T S Venkannayya (Part 5)

Atop Narahari Rao’s Hillock

Sitting in the eastern slope of Narahari Rao’s Hillock in Basavanagudi, Venkannayya, Srinivasamurthy, and I – with A R Krishna Shastri joining us occasionally – would read several episodes from the Gadugina Bhārata [of Kumāra-vyāsa]. Venkannayya was assigned the task of recitation. Srinivasamurthy and I would make small heaps of stones and take turns at hurling them at the raw mangoes hanging from the trees nearby. At that time, around four in the afternoon, the shadow of the temple would extend to the spot where we sat and the weather would turn pleasant. We always took with us some avalakki [beaten rice] and hurigāḻu [spicy fried lentils]. And along with that we would have raw mangoes on the verge of ripening, which we had brought down from the trees, and some salt and chillies to go with them. We would feast upon these snacks, interrupt Venkannayya as he recited the verses, pass our comments on the verses, and make fun of one another – in this manner, we spent many an afternoon.

One evening at about five, we came to Narahari Rao’s Hillock. Mahāmahopādhyāya Siddhanti Shiva-shankara Shastri had come there. Having taken over the administration of the temple, he was busy in organising the work that lay ahead. As soon as he saw me, he received me with affection. I remember that there were three or four of us on that day. I introduced Venkannayya and others to him. Shastri took us into the temple and make us sit in the Navaraṅga-maṇṭapa. After we sat down, he placed before us a copy of a poetical work that he had composed and asked us to recite it. I said, “Venkannayya recites poetry extremely well; you should listen to his rendition of verses,” and placed the book before Venkannayya. It was a campū-prabandha [a composition with both prose and verse] – Kumāra-svāmī-śaila-mahātmya; it describes Shastri’s dreams as well as the divine inspiration he had, in order to settle in this hillock.

Venkannayya began reading the page indicated by Shastri and eventually came to this sentence: “O Ruṇḍamālī! Ā uribisilinalli nānu bandu keṇḍadante kāda ī baṇḍeya mele kuṇḍeyannūri...

By the time Venkannayya finished reciting this, he was overcome by unstoppable laughter. Under the pretext of inhaling snuff, he began searching for his snuff box and handkerchief. Even so, he could not control his laughter. I had to somehow manage to put on a straight face and conjure up a miracle.

I said, “He gets fits of cough. Given some water, he will be alright.”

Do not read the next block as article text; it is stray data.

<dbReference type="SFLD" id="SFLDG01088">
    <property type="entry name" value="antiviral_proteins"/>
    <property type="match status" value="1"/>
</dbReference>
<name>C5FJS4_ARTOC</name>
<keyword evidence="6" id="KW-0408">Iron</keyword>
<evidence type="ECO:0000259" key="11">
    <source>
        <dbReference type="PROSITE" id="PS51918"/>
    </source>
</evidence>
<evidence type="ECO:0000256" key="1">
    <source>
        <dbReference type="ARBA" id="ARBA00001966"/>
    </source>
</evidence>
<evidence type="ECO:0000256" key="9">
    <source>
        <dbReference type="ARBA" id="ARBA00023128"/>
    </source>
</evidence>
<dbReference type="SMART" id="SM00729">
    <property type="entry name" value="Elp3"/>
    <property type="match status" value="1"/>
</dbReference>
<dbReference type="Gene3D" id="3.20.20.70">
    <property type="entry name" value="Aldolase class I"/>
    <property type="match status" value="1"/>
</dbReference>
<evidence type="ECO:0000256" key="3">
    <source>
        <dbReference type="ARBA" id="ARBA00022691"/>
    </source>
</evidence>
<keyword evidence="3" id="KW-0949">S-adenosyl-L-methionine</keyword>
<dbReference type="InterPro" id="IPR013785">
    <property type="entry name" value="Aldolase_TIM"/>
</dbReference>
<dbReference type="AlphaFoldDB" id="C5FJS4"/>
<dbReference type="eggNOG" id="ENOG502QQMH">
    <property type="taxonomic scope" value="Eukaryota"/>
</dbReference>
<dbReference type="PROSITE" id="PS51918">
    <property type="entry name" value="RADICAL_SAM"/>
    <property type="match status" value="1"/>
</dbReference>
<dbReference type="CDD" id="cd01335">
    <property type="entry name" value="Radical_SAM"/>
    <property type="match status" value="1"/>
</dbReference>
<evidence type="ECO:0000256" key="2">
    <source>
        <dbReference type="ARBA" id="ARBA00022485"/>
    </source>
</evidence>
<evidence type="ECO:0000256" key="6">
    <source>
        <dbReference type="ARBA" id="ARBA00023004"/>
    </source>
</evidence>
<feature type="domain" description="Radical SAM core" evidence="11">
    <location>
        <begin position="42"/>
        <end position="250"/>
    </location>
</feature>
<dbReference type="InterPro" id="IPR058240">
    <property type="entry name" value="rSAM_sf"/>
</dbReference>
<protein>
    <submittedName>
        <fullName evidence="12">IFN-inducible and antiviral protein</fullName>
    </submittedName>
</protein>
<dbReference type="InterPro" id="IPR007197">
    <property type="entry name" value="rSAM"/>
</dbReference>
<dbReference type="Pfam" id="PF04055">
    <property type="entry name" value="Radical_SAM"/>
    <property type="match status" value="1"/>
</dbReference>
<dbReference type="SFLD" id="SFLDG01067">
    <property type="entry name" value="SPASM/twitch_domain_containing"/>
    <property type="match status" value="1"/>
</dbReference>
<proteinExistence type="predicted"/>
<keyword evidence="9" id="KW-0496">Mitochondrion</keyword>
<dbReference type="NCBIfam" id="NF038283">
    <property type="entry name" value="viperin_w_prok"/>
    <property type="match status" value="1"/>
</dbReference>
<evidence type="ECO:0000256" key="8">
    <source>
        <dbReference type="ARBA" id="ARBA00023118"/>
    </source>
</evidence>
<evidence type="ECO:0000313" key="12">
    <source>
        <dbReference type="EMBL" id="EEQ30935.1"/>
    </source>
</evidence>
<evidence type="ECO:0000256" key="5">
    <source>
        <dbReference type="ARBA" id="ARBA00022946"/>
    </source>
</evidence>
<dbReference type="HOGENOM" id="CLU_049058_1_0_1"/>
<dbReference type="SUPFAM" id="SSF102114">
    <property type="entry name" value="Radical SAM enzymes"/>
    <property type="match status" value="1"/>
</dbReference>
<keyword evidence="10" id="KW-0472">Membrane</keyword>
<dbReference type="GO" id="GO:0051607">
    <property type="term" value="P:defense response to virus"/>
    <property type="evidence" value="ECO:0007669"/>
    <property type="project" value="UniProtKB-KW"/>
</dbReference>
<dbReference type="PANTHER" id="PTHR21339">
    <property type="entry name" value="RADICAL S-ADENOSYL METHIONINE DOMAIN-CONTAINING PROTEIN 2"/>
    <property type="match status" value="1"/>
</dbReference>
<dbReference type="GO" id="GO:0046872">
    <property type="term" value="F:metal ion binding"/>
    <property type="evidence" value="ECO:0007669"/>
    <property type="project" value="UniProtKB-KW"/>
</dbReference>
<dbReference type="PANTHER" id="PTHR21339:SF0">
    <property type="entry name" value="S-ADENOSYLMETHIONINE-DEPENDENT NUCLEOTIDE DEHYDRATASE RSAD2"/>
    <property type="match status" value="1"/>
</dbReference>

Shastri called out to an arcaka and said, “Bring some water! Even if it’s tīrtha, it’s fine.”

Both of us were unable to control our laughter. Shastri asked what the matter was.

I said, “Your poetic rhyme has given us a hard time! Your alliteration with the letter ‘ḍa’ is catastrophic. My name itself is a prime example!”

After a while, everything calmed down. We never went back to that spot again.

It can be said that Shivashankara Shastri was a great scholar. The presidential address that he made at the literary conference at Bijapur bears testimony to this. He was a person who could effortlessly compose poetry starting out with any letter of the alphabet, on any subject, set to any poetic meter.

My Defeat

Venkannayya has defeated me in many areas. I have lost to him in matters such as scholarship, awareness, wisdom, self-restraint, purity, and exalted emotions. One of the occasions in which I was defeated by him is a matter pertaining to public life and therefore I find it appropriate to narrate it here.

Soon after becoming the Vice-President of the Kannaḍa Sāhitya Pariṣat, I prepared a document with a set of rules pertaining to its annual literary conferences and presented it to the working committee. Similarly, I suggested rules for the special literary festivals and other such events: meetings and conferences must adhere to a timetable, the structure of lectures and talks must be decided beforehand, the time-slots for lectures must be well defined and strictly adhered to. There is no value in undertaking activities without specific goals and objectives. A conference should not become a chaotic, noisy marketplace. If one works with discipline, more work will be completed and the work done will be more fruitful. This was my argument.